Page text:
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Jefferson's secrets : death and desire at Monticello

Auteur : Andrew Burstein
Éditeur : New York : Basic Books, ©2005.
Édition/format :   Livre : Biographie : Publication gouvernementale provinciale ou d'état : AnglaisVoir toutes les éditions et tous les formats
Base de données :WorldCat
Résumé :
How did Jefferson assess himself at his life's end? Drawing on Jefferson's postpresidential papers, which Burstein says have been little studied, the University of Tulsa history professor (The Passion of Andrew Jackson, etc.) presents a vivid portrait of Thomas Jefferson as an old man looking back on life, preparing for death and dwelling on both his successes and his sins. During Jefferson's dotage, as his finances  Lire la suite...
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Détails

Genre/forme : Biography
Terminology
Format – détails additionnels : Online version:
Burstein, Andrew.
Jefferson's secrets.
New York : Basic Books, c2005
(OCoLC)606225966
Online version:
Burstein, Andrew.
Jefferson's secrets.
New York : Basic Books, c2005
(OCoLC)607484843
Personne nommée : Thomas Jefferson; Thomas Jefferson; Thomas Jefferson; Thomas Jefferson; Thomas Jefferson
Type d’ouvrage : Biographie, Publication gouvernementale, Publication gouvernementale provinciale ou d'état
Format : Livre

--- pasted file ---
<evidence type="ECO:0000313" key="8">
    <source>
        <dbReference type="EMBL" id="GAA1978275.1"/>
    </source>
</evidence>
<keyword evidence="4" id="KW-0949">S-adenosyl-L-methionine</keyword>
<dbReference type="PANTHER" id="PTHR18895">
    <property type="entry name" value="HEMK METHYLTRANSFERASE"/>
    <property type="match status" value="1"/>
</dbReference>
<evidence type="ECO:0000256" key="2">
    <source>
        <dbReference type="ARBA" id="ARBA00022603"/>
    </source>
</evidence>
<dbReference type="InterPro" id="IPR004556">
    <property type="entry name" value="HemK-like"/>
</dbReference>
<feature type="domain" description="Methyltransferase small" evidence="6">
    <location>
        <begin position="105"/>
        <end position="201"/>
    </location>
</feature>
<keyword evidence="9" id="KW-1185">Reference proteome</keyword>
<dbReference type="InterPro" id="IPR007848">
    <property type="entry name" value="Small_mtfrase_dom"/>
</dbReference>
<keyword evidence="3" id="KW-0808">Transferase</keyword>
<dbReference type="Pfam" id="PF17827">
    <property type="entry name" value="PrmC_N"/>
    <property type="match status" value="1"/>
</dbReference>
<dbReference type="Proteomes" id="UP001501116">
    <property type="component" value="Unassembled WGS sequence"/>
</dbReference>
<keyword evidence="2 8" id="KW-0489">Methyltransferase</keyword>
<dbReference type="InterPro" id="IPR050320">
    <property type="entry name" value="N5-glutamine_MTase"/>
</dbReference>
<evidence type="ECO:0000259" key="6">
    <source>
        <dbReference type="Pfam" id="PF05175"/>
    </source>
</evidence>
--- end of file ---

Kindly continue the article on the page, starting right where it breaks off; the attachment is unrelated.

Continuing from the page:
Tous les auteurs / collaborateurs : Andrew Burstein
ISBN : 0465008127 9780465008124
Numéro OCLC : 57445783
Description : xiii, 351 p. : ill. ; 25 cm.
Contenu : Medical concerns. Dr. Dunglison's patient ; A sensational vocabulary. --
Domestic cares. An utopian dream ; Reading with women. --
Taking liberties. The continuing debate: Jefferson and slavery ; The new debate: sex with a servant. --
Active memories. Administering (political) medicine ; Writing (his own) history. --
Jefferson dying. Disavowing dogma ; Engaging the soul's passions.
Responsabilité : Andrew Burstein.
Plus d’informations :

Résumé :

How did Jefferson assess himself at his life's end? Drawing on Jefferson's postpresidential papers, which Burstein says have been little studied, the University of Tulsa history professor (The Passion of Andrew Jackson, etc.) presents a vivid portrait of Thomas Jefferson as an old man looking back on life, preparing for death and dwelling on both his successes and his sins. During Jefferson's dotage, as his finances collapsed around him, the old patriot had to confront not only the results of his lifelong fiscal excesses but also the fruits of other excesses. In his last years, Jefferson "permitted" two of his four children by the black slave Sally Hemings-both of whom could pass for white-to "run away." In his will he freed the remaining two, Madison and Eston Hemings, while at the same time making a request (granted) that the Virginia legislature permit them to remain in the state after emancipation-something not normally done.

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Données liées


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